For FGFR1 immunoprecipitation studies, aliquots of 200 μg of total protein extract were precleared with immobilized protein G Sepharose beads (Invitrogen) and incubated with 4 μg/mL polyclonal Ab against FGFR1 (Santa Cruz Biotechnology) in 500 μL of lysis buffer overnight at 4°C. The immune complexes were precipitated for 2 h with 50 μL of a 50% slurry of Protein G Sepharose at 4°C. Immunoprecipitated complexes were washed five times with lysis buffer, resuspended in 2× SDS sample buffer, boiled for 5 min, and resolved by SDS-PAGE. Subsequent immunoblotting was done using anti-phosphotyrosine mouse monoclonal Ab (Upstate), with an Ab to FGFR1 as a control.
Male SCID mice, ages 5 to 6 wk, were obtained from CLEA Japan and maintained under specific pathogen-free conditions throughout this study. All experiments were done in accordance with the guidelines established by the Tokushima University Committee on Animal Care and Use.
Orthotopic implantation model
Cultured MPM cells were harvested, washed twice, resuspended in PBS, and injected (1 × 106 MSTO-211H and Y-MESO-14 or 3 × 105 NCI-H290 cells in 100 μL of PBS) into the thoracic cavity of the SCID mice (17). After 7 d, the mice were treated with or without oral E7080 daily. The mice were sacrificed 3 wk (MSTO-211H and NCI-H290) or 4 wk (Y-MESO-14) after tumor cell inoculation. The thoracic tumors were carefully removed and weighed; the pleural effusion was harvested using a 1-mL syringe and its volume was measured.
Immunohistochemical determination of proliferating cells and endothelial cells
For bromodeoxyuridine (BrdUrd) staining, the mice were injected i.p. with BrdUrd solution (200 μL; Zymed Labs). Two hours later, the mice were killed and the thoracic tumors were collected. The tumors were cut into 5-mm fragments and placed into either buffered 10% formalin solution or optimum cutting temperature compound (Miles Laboratories) and snap frozen in liquid nitrogen for immunohistochemical analysis. In vivo cell proliferation was quantified in paraffin-embedded tissues (4 μm thick) using a BrdUrd staining kit (Zymed Labs). Endothelial cells in frozen tissue sections (8 μm thick) were identified using rat anti-mouse CD31/platelet/endothelial cell adhesion molecule-1 monoclonal Ab (1:100 dilution; BD Pharmingen). The sections were also stained with H&E for routine histologic examination.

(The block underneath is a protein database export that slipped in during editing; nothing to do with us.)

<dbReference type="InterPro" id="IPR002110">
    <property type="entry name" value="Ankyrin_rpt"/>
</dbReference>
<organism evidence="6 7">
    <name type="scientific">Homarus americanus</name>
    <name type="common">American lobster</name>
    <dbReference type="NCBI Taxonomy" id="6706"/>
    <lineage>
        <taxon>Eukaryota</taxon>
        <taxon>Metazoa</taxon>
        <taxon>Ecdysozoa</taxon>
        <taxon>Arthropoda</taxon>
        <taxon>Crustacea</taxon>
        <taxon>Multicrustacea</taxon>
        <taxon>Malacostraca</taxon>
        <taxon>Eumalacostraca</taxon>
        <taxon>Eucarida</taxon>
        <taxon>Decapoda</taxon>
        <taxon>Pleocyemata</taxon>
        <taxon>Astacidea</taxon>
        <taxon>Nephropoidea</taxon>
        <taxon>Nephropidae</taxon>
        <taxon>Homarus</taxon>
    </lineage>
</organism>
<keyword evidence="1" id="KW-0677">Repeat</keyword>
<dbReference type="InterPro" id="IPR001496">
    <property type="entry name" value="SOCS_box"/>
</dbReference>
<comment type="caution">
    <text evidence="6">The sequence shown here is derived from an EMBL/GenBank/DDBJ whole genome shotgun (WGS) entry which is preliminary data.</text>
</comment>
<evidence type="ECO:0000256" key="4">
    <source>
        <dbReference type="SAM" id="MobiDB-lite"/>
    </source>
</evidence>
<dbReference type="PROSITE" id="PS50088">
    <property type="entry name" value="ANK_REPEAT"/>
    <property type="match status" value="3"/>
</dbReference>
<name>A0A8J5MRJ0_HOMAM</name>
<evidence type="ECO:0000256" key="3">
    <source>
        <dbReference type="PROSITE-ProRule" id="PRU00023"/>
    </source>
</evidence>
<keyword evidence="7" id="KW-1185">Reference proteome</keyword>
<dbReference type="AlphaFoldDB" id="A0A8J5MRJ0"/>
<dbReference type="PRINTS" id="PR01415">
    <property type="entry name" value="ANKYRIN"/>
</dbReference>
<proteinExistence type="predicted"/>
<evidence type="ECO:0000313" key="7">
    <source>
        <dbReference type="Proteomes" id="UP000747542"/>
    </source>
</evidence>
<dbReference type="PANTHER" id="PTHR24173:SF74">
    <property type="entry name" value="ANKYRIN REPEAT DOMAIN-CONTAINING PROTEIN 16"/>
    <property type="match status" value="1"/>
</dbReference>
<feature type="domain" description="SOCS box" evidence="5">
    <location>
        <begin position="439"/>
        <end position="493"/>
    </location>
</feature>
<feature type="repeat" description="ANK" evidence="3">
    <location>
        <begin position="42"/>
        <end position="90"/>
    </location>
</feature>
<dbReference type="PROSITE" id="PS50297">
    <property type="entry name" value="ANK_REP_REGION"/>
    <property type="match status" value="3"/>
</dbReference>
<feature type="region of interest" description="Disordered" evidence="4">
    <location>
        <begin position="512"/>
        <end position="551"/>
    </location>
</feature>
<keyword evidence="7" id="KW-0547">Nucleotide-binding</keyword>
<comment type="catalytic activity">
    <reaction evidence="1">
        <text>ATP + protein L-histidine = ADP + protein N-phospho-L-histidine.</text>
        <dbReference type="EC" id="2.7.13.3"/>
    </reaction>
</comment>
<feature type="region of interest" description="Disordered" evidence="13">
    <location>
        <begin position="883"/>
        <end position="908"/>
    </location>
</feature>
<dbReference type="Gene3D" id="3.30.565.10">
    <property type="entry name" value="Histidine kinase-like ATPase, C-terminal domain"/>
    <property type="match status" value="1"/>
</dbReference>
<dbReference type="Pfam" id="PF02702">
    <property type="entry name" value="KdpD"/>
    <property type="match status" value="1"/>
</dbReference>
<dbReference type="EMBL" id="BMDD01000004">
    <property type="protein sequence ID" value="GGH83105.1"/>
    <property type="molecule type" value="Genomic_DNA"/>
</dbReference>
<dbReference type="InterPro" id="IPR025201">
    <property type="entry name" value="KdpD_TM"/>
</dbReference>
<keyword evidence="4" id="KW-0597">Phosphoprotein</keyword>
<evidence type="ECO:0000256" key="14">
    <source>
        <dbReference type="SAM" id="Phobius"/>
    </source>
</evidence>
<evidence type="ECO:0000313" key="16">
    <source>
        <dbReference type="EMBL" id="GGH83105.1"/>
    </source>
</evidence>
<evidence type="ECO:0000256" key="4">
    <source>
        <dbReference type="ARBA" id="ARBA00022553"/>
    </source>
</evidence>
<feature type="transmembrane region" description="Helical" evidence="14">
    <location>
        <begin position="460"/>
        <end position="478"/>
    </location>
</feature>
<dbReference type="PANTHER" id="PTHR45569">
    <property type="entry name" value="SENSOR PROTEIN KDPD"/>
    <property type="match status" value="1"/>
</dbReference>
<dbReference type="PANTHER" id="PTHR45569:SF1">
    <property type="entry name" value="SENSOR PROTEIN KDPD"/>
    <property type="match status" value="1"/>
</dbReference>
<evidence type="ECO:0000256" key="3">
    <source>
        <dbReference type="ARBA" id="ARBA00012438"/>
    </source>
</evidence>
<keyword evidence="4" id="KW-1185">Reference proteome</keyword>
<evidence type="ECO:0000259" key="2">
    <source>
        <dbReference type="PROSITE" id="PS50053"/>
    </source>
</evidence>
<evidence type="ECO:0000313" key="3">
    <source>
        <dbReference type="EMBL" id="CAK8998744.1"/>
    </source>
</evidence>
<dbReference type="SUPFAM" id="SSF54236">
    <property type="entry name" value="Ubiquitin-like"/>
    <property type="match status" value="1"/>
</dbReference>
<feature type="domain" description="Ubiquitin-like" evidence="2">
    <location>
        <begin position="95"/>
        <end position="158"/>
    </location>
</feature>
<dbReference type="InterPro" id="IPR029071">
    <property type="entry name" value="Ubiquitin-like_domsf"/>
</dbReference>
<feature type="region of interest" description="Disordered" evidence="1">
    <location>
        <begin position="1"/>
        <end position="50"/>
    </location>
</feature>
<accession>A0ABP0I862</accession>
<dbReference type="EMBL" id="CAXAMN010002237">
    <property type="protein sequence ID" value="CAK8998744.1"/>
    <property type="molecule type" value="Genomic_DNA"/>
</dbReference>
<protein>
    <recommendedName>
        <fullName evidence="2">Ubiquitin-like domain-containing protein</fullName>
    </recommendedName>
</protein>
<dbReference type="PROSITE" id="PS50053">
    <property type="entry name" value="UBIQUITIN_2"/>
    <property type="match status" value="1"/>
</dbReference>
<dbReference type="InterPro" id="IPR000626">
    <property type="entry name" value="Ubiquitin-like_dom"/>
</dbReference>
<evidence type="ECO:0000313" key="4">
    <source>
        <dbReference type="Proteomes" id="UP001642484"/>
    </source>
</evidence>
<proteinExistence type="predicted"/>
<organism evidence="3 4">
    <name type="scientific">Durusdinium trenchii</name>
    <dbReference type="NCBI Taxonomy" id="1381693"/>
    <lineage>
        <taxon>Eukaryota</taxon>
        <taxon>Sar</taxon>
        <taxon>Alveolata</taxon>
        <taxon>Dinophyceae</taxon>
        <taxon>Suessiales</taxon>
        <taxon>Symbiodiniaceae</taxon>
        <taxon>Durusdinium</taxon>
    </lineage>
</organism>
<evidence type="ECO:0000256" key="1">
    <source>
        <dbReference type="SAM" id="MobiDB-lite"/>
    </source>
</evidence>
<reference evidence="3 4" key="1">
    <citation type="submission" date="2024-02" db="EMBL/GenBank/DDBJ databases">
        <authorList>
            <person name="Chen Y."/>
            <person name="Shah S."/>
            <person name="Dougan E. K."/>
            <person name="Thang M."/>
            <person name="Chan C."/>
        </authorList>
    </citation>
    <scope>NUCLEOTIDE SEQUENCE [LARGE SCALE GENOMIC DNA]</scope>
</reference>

Quantification of immunohistochemistry
The five areas containing the highest levels of staining intensity within a section were selected for histologic quantification under light microscopy with 200- to 400-fold magnification. All results were independently evaluated by two authors (K. I. and H. O.).
The statistical significance of difference between the in vitro and in vivo data were analyzed by Student's t test, Mann-Whitney U test, and one-way ANOVA with Dunnett's post hoc test, where applicable. Survival was analyzed by the Kaplan-Meier method. Differences between treatment and control groups were compared with the log-rank test. Differences at P < 0.05 were deemed significant.
E7080 inhibited the phosphorylation of VEGFR2 and FGFR1 in HMVEC